A Wizard of Earthsea
Author: Ursula K.Le Guin
Publisher: Bantam Spectra Books, 1975
First Published: 1968
Fear the Wizard, not the Magic
Ged is raised among those who dread magic, but due to his personality and proficiency in the craft, he doesn’t fear it. He also doesn’t respect it much either. After opening a book of higher magic and accidentally unleashing his shadow, his Master scolds him, “This sorcery is not a game we play for pleasure or for praise” (23). It’s a lesson Ged should’ve and would’ve learned if he’d stayed with the old wizard. But he moves on to Roke Island and enrolls in the School of Wizards where—from the entrance door, to the Long Table, to the students practicing and challenging each other to do spells—magic is everywhere and used for everything. Magic is so common on Roke Island the town’s people don’t find it strange or fascinating.
“It was a strange town, and strange also its people, fishermen and workmen and artisans like any others, but so used to the sorcery that is ever at play on the Isle of the Wise that they seemed half sorcerers themselves. They talked (as Ged had learned) in riddles, and not one of them would blink to see a boy turn into a fish or a house fly up into the air…” (39)
On Roke Island respect of magic is less of a rule and more like a guideline. The Masters at the school spoint out that magic should be treated with caution, but it’s not the severe warning Ged’s old Master gave. For example, the Master Hand reminds Ged that pebbles are as important to have in the world as diamonds, and says, “Enjoy illusions, lad, and let the rocks be rocks” (44). But he also tells Ged he will learn how to change things permanently once he studies the higher magics. The Master Namer speaks of true-naming, of how “that which gives us the power to use magic, sets the limits of that power” (47), and the importance of keeping balance in the world. The Master Summoner tells his students how summoning “earthly forces is to change the earth of which they are part” (54). Again, this is more of a caution sign than an outright ‘don’t do this.’
Even with all the warnings to be careful, Ged treats magic lightly. He’s more interested in besting other students and proving he is the best. Ged is often portrayed as being haughty and proud. After learning the magic of Illusion, he complains that it is no real feat because illusions are just ‘foolery’ to which a classmate respond that ‘even foolery is dangerous, in the hands of a fool” (45). And a fool Ged proves to be when, due to his arrogance, he tries to summon a spirit without the required knowledge to do so. The result is the death of the Archmage at the hands of the shadow and serious injuries to Ged himself.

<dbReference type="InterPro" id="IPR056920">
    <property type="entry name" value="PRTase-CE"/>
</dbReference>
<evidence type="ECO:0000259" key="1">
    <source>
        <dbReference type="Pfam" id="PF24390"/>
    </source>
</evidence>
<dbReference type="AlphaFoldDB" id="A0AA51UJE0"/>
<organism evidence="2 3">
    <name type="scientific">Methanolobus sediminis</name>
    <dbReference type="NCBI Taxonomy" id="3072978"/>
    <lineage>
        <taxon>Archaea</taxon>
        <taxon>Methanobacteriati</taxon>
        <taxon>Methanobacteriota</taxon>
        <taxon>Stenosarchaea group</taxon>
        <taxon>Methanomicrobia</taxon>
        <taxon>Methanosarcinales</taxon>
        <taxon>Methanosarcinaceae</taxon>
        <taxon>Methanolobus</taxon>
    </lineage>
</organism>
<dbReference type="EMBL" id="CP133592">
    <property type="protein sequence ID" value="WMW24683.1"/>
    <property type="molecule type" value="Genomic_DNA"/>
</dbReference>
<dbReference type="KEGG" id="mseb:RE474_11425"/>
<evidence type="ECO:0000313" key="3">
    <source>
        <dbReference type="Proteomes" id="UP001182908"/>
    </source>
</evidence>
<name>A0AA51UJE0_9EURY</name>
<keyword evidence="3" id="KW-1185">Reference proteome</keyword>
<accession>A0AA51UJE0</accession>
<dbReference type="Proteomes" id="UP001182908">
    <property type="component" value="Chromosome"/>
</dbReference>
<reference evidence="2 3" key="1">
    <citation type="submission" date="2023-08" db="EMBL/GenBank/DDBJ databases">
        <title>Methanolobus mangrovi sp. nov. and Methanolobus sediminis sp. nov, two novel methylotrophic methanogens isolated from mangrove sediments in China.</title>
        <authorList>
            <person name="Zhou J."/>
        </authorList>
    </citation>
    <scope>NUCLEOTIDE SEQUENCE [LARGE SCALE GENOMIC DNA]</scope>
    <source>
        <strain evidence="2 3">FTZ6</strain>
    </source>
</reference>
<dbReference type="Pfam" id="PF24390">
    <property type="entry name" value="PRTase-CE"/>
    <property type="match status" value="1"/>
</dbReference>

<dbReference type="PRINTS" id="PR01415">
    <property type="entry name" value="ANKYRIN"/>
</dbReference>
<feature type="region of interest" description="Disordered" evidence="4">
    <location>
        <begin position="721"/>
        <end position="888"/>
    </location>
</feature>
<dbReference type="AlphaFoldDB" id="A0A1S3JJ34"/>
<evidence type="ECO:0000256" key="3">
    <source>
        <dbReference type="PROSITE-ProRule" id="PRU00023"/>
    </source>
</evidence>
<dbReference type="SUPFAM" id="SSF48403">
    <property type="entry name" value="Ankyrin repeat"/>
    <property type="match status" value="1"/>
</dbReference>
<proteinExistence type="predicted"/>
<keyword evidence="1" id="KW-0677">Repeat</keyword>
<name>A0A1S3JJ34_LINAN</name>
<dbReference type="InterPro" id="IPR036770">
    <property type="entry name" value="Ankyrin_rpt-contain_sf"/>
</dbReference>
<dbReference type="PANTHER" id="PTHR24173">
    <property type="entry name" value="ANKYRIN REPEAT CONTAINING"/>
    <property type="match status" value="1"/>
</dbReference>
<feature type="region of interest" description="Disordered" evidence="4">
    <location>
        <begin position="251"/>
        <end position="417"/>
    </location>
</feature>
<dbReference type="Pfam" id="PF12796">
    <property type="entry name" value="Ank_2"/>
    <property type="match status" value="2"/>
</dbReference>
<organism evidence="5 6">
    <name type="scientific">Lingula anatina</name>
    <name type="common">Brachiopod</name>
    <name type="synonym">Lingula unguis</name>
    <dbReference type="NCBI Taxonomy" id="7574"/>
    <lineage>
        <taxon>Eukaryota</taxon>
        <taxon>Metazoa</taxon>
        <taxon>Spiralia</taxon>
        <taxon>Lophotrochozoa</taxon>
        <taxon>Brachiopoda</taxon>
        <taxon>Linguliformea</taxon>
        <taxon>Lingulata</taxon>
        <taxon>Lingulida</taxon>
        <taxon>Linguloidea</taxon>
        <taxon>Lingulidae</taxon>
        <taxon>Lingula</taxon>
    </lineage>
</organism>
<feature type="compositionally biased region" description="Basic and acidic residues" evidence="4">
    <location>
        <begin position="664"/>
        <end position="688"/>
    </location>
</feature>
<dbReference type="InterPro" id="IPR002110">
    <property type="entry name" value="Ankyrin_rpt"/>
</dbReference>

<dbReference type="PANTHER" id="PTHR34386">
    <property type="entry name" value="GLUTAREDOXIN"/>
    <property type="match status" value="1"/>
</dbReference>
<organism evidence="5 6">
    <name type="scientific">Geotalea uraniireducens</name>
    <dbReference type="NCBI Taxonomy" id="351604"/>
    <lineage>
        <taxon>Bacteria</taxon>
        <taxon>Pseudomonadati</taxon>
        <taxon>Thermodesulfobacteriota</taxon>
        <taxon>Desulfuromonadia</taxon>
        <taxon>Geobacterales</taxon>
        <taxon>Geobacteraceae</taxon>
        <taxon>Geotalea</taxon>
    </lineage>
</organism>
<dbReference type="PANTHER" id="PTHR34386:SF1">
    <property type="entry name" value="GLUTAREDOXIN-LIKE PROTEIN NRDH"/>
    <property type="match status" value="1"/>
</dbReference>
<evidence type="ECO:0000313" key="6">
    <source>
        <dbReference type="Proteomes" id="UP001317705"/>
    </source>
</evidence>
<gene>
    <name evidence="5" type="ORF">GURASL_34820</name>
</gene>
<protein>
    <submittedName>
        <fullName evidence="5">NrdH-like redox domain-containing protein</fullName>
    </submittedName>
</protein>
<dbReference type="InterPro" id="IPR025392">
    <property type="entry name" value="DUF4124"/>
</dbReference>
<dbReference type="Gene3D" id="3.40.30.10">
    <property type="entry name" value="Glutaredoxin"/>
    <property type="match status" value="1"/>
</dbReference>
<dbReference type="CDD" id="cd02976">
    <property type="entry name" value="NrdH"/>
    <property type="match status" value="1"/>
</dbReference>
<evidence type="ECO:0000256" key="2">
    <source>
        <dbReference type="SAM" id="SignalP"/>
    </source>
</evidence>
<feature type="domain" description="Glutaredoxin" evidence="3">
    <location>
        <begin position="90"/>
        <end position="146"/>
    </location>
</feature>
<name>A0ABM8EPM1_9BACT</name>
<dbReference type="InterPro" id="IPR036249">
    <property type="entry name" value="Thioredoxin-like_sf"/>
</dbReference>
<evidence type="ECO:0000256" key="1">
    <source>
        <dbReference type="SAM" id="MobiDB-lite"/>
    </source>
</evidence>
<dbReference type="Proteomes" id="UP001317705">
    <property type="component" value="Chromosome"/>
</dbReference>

It’s his terrible pride that makes Ged a dangerous wizard. Every action he takes, from leaving his old Master to learning everything faster than others, is due to his pride. It says Ged though “the more he learned, the less he would have to fear, until finally in his full power as Wizard he needed fear nothing in the world, nothing at all” (54). Ged soon learns that this is not the case, when he comes face to face with his shadow, a creation brought out by his own power.
The story turns in this direction then. Realizing how arrogant and careless he’s been with magic, Ged turns repentant—“since the night on Roke Knoll his desire had turned as much against fame and display as once it had been set on them” (77). Even then, Ged tries to outdo all he’s been taught when he’s called to heal the fisherman’s son. Ignoring Master Herbal’s warning of “heal the wound and cure the illness, but let the dying spirit go” (80), Ged goes after the boys soul and almost ends up dead himself.
Ged still has much to learn, and he spends the rest of the book battling the temptation of reaching for greater magic. When he goes battle the dragons, Yevaud offers Ged knowledge—the name of the shadow that follows him, the gebbeth. Ged considers the offer, but ultimately refuses the dragon’s offer. But then he learns from a traveler of the great magics in the land of Osskill, magics that could help him against the gebbeth. This time he follows temptation and ends up in the Court of Terrenon, where Serret strokes his ego and offers him the power of the stone:
He who can make the Terrenon answer what he asks and do what he wills, has power over his own destiny: strength to crush any enemy, mortal or of the other world: foresight, knowledge, wealth, dominion and a wizardry at his command that could humble the Archmage himself! (117-118)
Ged considers the offer but struggles with the refusal. He’s so afraid of the gebbeth that he wavers, but in the end refuses Serret. The last few chapters show a defeated Ged. He thinks the key to winning against his shadow is acquiring the strongest magic or learning its name in true-speech. But in the end it’s neither; “Ged had neither lost nor won but, naming the shadow of his death with his own name, had made himself whole: a man: who knowing his whole true self, cannot be used or possessed by any power other than himself” (180-181). What defeats the shadow is Ged accepting the truth about himself. The shadow is part of him, the evil, dark, greedy, arrogant part that he’s been battling with all this time. In accepting his true self, he gains full control over himself and his magic.
The people of Earthsea fear magic, but magic is never at fault when something goes wrong, the wizard is. Every bad thing that occurs to Ged, happens because he thinks he knows everything. It takes an entire book for him to learn that until the wizard can master himself, he won’t be able to master the magic